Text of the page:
But some state officials aren’t pleased that federal regulators delegated the decision to the states. The approach has been criticized by some policymakers as too complex, considering that states will have to examine the specifics of the plans and choose which to use by the third quarter of this year. States also will be expected to defray the costs of any benefits that are required by state law but not federal law, and they will need to modify the plans so they offer the types of benefits required by federal law.
Some hospital executives, other medical providers, patient advocacy groups and policy experts who had been expecting regulators to issue more specific and uniform rules say it would have been better if federal officials had clearly spelled out the coverage levels rather than leave the decision partly to the states.
“It’s a matter of articulating a base benefit so they’re not wildly different from state to state,” said Dan Mendelson, an Office of Management and Budget health official in the Clinton administration who is now CEO of Avalere Health. “These are insurance products that will be federally subsidized. When they’re subsidized with federal dollars, you want to know what’s being purchased and the federal government has to come up with a way to ensure that the health benefit offered is reasonable. At some point, a judgment will be rendered about what an essential health benefit is.”
HHS officials say they intend the policy to last for two years and will revisit it in 2016.
Whether the administration is deferring to the states in part to push tough decisions about coverage past the elections, the temporary benefits policy is one reason state officials say they are having a tough time figuring out whether they will construct the new exchange markets themselves. To be sure, the primary reason that state officials are waiting to start working in earnest on implementing the exchanges is the uncertainty about whether the Supreme Court or Congress might upend the law. But even state policymakers who want to create their own exchanges say it would be easier if all the federal rules were clearer.
Federal regulators also have not yet published a final rule explaining how the state exchanges should operate; that appears to be in the final stages. The proposal is undergoing a review by the Office of Management and Budget, according to documents. But state health officials and lawmakers now in the midst of state legislative sessions have been waiting to see what kinds of choices the administration will make in the final rule.
Rules Will Be Released
Until the elections, the safest bet is that the White House will continue its campaign to promote popular parts of the law, such as tax credits for small businesses or provisions to let young adults stay on their parents’ insurance until age 26, while quietly building more infrastructure to support the law.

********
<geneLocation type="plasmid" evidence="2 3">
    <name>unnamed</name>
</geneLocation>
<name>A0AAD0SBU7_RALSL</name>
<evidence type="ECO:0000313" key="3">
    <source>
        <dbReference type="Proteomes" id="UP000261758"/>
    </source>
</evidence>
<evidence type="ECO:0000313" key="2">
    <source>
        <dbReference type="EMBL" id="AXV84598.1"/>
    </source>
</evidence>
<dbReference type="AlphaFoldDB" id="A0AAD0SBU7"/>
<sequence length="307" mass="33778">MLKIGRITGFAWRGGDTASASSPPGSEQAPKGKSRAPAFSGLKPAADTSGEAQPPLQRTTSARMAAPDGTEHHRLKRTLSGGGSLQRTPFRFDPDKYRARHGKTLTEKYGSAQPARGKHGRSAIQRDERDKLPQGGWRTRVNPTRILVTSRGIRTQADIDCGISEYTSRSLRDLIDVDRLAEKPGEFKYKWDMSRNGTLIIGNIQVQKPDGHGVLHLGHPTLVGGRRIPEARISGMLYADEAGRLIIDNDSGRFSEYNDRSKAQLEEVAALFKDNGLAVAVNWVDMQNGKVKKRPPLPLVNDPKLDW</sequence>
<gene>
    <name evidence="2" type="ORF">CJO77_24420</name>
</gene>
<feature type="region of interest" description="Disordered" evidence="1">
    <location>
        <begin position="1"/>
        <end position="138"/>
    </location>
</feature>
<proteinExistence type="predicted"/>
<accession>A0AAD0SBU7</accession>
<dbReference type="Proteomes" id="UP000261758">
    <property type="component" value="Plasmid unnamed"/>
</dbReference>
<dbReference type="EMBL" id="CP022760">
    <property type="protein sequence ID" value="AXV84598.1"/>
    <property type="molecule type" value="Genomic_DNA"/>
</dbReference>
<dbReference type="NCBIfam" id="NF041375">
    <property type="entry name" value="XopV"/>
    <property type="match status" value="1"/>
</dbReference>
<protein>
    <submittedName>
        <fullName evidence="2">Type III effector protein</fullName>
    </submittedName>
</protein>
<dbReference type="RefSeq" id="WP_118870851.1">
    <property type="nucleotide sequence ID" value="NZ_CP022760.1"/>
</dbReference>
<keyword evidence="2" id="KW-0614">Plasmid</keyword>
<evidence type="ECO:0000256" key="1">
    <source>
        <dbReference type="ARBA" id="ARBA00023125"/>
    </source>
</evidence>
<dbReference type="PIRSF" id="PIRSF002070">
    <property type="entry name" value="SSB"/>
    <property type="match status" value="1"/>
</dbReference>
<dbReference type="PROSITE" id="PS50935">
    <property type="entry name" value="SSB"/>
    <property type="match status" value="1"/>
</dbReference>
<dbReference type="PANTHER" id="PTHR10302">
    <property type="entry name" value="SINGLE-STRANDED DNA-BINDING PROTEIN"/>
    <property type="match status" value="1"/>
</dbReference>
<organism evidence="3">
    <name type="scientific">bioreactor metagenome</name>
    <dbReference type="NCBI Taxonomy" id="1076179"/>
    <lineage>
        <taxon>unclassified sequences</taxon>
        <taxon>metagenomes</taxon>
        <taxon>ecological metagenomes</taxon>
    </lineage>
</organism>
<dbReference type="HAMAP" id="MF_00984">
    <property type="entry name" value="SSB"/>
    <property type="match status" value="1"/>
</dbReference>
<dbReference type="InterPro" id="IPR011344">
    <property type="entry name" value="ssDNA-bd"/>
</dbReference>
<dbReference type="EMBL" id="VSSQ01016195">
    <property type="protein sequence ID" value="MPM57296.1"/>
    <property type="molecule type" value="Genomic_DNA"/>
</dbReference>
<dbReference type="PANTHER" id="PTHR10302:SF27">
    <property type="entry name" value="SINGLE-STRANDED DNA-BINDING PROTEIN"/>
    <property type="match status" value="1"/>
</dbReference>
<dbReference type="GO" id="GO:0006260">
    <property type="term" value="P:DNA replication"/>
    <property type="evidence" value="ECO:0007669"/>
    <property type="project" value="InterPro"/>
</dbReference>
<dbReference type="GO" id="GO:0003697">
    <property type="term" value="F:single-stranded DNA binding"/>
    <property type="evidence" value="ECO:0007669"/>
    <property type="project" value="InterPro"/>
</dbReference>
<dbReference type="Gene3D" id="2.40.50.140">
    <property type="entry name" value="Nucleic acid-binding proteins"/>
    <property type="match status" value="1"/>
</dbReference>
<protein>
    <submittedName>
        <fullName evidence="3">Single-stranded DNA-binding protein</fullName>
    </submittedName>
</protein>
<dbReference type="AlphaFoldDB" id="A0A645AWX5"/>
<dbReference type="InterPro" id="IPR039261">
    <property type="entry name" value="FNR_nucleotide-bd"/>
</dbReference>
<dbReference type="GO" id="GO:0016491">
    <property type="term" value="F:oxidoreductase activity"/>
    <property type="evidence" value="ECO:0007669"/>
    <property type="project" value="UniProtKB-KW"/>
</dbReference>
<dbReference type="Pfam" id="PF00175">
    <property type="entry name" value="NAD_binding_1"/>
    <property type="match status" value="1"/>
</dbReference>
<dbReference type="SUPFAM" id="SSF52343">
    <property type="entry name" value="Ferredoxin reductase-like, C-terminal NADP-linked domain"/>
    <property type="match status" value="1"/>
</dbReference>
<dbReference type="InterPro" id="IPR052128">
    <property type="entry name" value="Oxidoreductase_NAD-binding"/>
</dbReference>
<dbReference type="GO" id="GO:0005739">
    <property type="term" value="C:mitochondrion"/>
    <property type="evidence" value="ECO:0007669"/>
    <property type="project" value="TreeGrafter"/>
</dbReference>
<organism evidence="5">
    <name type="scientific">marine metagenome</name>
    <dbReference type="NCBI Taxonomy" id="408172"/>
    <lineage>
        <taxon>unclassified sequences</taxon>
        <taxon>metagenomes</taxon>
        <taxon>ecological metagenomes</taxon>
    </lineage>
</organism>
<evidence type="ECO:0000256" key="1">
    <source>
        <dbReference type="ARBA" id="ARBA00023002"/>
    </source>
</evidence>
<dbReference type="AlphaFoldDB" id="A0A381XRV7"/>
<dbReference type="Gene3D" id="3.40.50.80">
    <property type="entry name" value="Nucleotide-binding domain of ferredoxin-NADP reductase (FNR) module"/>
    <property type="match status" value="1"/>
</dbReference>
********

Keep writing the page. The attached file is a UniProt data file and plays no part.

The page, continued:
Besides the rule governing exchanges, an important part of creating the new system envisioned in the law, federal officials also are expected to issue policies affecting Medicaid. The law calls for a major expansion of Medicaid, the federal-state partnership that provides medical coverage for lower-income people and those with disabilities.
As they release rules and push states to move ahead on implementation, federal officials hope to avoid further public controversies that could raise doubts about the law among voters.
Even though the most dramatic changes are a little less than two years away, the administration has begun taking steps to alter insurance and health care delivery in the United States. For instance, the White House issued several limits on insurers’ practices. Health care plans are no longer supposed to put lifetime dollar limits on coverage, rescind benefits because patients get sick or deny children coverage for pre-existing medical conditions.
On some provisions that have been implemented, the administration has shown flexibility. For example, the law requires insurers to pay out 80 percent of premium dollars in benefits to patients or issue rebates to consumers. Rather than stick to the strict percentage, HHS officials have agreed to grant waivers and phase in the rules for seven states so far. The department also granted waivers for companies that said they couldn’t comply with other rules to raise annual caps on coverage amounts.
The waivers may have won the administration some good will from those who want extra time to comply. But the flexibility did not prevent Congressional Republicans from criticizing the provisions. In fact, GOP lawmakers said the waivers were a sign that the law is too strict.
And at some point, the administration will have to further explain its “accommodation” on the birth control mandate and how it will work. One question that arose is how the policy would affect employers who contract with health care plans to process claims but play other roles usually conducted by insurers, such as bearing most of the costs of the claims themselves. Health and Human Services Secretary Kathleen Sebelius has hinted that these self-insured plans may be asked to hand out free birth control to consumers who ask for it, but has not revealed details. One thing is clear, however: The specifics are unlikely to come until after the elections.
This online version of this article was updated after the print version went to press.